Child trafficking is a silent epidemic, deeply rooted in societies where globalization, poverty, political instability and conflict are present. It’s happening on a global scale, and it’s often hidden behind false promises of employment and the opportunity of a better future.
UNICEF estimates that 1.8 million children are sex trafficked every year — the vast majority, women and girls.
Girls from vulnerable communities and families are easy prey for traffickers and predators. Though not unheard of, it’s very rare for parents to seek out traffickers and sell their daughters for financial reasons. They are almost always targeted and deceived with promises of a better life for their children.
Once in the hands of traffickers, girls and young women are abused and exploited for labour and sex. They are stripped of their rights and of the life they left behind, and denied the opportunity to choose their own future. It’s gender-based violence in action.
Plan International is working with communities, leaders and governments around the globe to prevent and ultimately put an end to trafficking, so that girls and young women can have the freedom and safety they rightly deserve.
In places like Cambodia and Myanmar, our child protection programs work to strengthen community-based responses and reporting mechanisms, and to identify child trafficking risks.
We equip school students with knowledge around how to identify and report if they or their friends are at risk of being trafficked or exploited, and we work with governments on creating and enforcing the right laws and protocols, to protect children from trafficking and punish offenders.
In the Philippines, we’re working with partners in the technology field to make the internet a safer place for children, and with the upsurge of internet and mobile phone usage in the Pacific, we’re teaching children how to identify signs of online grooming and exploitation, to keep them safe.
OpenCRVS, the ground-breaking open-source civil registration software we developed, is another preventative tool that helps to protect girls and young women from trafficking. By registering children’s birth dates through OpenCRVS, children are provided with legal documentation that proves their age and their parents identities, which can protect them from traffickers who often pretend to be parents or caregivers when transporting children across borders.
Survivors of trafficking need support too, so we’re working with local partners to provide rehabilitation and psychosocial support, and connect girls with education and employment opportunities so they can begin to reclaim their lives and their futures.
Every child deserves safety and security, and the freedom to pursue their dreams. Your support can help put an end to the traumatising crime of child trafficking and empower girls all over the world to reclaim their life stories. Donate to our Christmas Appeal now.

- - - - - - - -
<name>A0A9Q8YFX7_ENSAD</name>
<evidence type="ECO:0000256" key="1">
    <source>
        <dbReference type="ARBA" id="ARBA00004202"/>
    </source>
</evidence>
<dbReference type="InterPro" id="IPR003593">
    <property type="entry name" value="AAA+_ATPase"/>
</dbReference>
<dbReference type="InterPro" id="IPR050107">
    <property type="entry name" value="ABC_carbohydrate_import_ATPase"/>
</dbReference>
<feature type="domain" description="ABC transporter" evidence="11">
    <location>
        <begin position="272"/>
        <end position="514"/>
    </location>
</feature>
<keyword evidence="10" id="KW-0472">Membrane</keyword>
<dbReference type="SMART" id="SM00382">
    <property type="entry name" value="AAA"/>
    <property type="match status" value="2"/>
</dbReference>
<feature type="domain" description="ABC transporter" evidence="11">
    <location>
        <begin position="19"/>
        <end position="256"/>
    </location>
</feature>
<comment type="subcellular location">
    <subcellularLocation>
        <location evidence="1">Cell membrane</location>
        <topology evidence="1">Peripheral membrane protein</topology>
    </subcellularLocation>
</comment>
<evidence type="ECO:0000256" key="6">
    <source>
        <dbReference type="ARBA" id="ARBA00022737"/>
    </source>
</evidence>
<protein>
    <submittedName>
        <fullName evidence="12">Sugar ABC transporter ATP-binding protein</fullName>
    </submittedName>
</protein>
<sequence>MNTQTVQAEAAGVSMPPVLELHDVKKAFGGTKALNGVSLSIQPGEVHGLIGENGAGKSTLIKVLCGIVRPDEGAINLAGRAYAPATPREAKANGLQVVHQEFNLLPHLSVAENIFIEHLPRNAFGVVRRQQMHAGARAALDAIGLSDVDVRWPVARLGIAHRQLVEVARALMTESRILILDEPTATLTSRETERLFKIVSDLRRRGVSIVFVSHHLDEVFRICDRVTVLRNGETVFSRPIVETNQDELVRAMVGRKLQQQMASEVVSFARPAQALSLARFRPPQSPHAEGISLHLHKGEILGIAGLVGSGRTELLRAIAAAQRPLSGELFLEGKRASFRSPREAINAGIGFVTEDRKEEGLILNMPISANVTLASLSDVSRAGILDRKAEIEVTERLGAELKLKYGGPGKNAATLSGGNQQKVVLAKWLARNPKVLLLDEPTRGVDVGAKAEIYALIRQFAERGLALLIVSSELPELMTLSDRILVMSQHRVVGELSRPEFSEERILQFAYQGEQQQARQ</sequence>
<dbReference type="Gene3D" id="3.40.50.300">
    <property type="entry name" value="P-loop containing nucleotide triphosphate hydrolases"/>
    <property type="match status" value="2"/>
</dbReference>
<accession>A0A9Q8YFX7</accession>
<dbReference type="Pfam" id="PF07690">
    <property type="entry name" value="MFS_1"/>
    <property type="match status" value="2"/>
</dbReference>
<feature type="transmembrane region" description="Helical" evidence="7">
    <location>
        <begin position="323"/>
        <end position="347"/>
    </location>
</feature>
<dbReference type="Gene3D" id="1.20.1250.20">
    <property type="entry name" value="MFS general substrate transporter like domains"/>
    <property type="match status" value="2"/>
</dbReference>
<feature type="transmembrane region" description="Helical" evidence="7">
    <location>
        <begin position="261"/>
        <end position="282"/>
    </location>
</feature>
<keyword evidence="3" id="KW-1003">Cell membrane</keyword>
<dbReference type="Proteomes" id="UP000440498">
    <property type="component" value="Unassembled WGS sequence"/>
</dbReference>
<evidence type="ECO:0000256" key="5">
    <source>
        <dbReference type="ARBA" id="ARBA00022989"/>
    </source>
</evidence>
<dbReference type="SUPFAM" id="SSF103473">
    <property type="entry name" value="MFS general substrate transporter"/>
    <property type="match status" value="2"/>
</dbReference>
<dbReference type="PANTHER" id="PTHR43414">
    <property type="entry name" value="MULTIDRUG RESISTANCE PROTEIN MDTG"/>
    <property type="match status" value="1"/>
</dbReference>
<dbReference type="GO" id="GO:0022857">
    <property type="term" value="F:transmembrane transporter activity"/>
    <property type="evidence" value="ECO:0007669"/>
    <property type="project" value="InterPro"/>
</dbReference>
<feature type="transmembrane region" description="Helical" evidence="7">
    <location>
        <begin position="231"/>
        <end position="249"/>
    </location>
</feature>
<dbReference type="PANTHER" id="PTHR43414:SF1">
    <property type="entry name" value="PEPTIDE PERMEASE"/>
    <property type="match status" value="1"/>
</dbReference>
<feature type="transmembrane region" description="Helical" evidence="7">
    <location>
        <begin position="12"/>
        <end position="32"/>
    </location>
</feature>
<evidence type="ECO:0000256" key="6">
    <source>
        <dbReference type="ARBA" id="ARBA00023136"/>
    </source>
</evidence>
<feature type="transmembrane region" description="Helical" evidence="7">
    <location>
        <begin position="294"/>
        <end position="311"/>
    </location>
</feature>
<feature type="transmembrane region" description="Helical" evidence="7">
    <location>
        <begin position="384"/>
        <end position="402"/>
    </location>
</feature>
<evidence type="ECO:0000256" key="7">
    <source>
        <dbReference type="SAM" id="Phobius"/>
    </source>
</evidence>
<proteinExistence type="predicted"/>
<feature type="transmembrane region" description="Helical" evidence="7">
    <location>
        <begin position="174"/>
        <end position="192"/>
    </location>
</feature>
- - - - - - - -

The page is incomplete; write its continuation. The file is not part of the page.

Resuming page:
The youngest of eight sisters, Sarita is 15 years old and lives in Nepal. She became involved with Plan International after joining a campaigning program to end trafficking.
“I got involved in the program because I’ve always wanted to prove my capacity to the community and to other children. From the core of my heart, I’ve always wanted to do something to stop child trafficking.
“Whenever I hear about girls being trafficked, it makes me feel sad. Children are not only the future of our country but they are the present too. When they are trafficked, I fear my country may never be able to develop or flourish.
“Since being involved in this campaign I have participated in various training sessions on anti-trafficking, child rights and human trafficking. I have given training to many parents and children.
“I have been involved in awareness-raising programs in the community. I also share my knowledge and learnings in my adolescent girls’ group. From that group I have participated in street dramas as well.
“The workshops with parents help them understand there is a risk in trusting unknown people. There are many people who come to take advantage of people’s poverty, bad people who lure them for a good job. This campaign has helped parents to understand this.
“The campaign has also helped children and girls to understand what they should do if they are targeted for trafficking and how they can save themselves from this.
“Child trafficking is a denial of their rights. That’s why I would like to ask everyone to come together to help stop child trafficking. Our country can only develop and flourish to the fullest if child trafficking is stopped.”